Carlsbad restaurants struggle to hire, retain employees

New Mexico News

Southeastern New Mexico is facing a unique problem: In an area where the oilfields are booming, there aren’t enough places to eat.

The other problem is finding people who will take a minimum wage working there, when the oil companies pay so much more.

“You have to wait a long time whenever you order anything, half the time you get what you want,” said Eric Elizondo.

Residents say restaurants are overcrowded and there aren’t enough employees.

“This town can support a lot more restaurants, but they can’t staff them,” said Kevin Quintana.

The issue: Why would people want to work for minimum wage when the oil fields pay a lot more?

“For instance, some of these fast food restaurants are paying $12 and $14 an hour to try to keep help. Some of them close early. Blake’s Lotaburger closes at 2 o’clock in the afternoon,” said Quintana.

Blake’s isn’t alone. Many restaurants have altered their hours, Sonic now closes some of its stalls to reduce orders, and outside Arby’s sits a sign that reads ‘negotiate your pay.’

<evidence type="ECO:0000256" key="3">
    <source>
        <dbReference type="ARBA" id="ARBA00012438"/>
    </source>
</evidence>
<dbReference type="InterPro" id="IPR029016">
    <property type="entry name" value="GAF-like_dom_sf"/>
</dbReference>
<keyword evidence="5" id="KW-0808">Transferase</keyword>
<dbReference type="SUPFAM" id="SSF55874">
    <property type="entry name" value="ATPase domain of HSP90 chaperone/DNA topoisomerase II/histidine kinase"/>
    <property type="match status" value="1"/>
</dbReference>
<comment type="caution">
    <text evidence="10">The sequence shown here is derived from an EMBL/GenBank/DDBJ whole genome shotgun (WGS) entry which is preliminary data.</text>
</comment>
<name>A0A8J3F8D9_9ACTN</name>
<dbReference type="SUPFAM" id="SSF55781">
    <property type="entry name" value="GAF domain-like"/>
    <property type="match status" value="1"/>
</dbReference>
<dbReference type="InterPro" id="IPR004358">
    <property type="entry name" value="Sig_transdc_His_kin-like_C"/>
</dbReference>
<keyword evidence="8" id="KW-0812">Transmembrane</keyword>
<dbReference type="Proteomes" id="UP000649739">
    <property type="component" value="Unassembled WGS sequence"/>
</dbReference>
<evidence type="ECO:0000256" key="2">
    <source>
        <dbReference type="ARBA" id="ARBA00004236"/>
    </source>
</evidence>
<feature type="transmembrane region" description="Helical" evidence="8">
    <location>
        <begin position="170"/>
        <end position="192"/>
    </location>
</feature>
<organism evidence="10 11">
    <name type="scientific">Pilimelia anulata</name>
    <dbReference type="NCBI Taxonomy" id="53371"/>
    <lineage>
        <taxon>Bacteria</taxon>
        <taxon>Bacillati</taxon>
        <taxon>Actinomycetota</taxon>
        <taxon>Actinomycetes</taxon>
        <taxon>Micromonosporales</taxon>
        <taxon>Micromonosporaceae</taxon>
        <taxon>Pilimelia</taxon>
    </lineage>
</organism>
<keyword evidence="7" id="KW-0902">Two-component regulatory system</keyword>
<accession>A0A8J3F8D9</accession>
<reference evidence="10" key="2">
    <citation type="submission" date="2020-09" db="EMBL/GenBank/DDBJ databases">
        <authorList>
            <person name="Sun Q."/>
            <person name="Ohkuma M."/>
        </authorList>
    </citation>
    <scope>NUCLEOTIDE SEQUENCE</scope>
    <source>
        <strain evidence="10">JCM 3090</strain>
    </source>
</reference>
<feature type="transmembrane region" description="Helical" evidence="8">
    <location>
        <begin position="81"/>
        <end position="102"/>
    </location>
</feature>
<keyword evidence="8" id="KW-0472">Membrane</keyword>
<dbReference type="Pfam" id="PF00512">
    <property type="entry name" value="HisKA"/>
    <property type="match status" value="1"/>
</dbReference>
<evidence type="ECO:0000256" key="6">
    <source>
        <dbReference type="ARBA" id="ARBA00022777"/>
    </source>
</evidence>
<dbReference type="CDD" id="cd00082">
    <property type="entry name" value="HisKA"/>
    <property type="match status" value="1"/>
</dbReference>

McAlister’s Deli is also one of many places feeling the unexpected effects of the booming oil industry. The restaurant says retaining employees is just as tough as hiring them.

“Carlsbad is by far the hardest to staff, with the oilfield and as well as all the service companies that service the oilfield. There’s a lot of money there and so it becomes a real challenge,” said Regional Manager Patrick Ortega.

“The oilfield is a good industry…brings a lot of jobs to the community, but it’s also a competitive factor with other people and other jobs,” said Carlsbad City Councilor JJ Chavez.

Chavez says some restaurant chains are hesitant to come here because of the issue. He says they’re working on combating that, hoping to bring more housing developments in soon to give some of those workers permanent places to live to and build the regular population.

“We’re developing, and we’re working on our problems as we go. It’s a good problem to have,” said Chavez.

Another reason some chains are hesitant to build there is because the population isn’t big enough.

The Department of Development estimates the population of Carlsbad is about 75,000. Some of those bigger restaurant chains require at least 100,000 residents.

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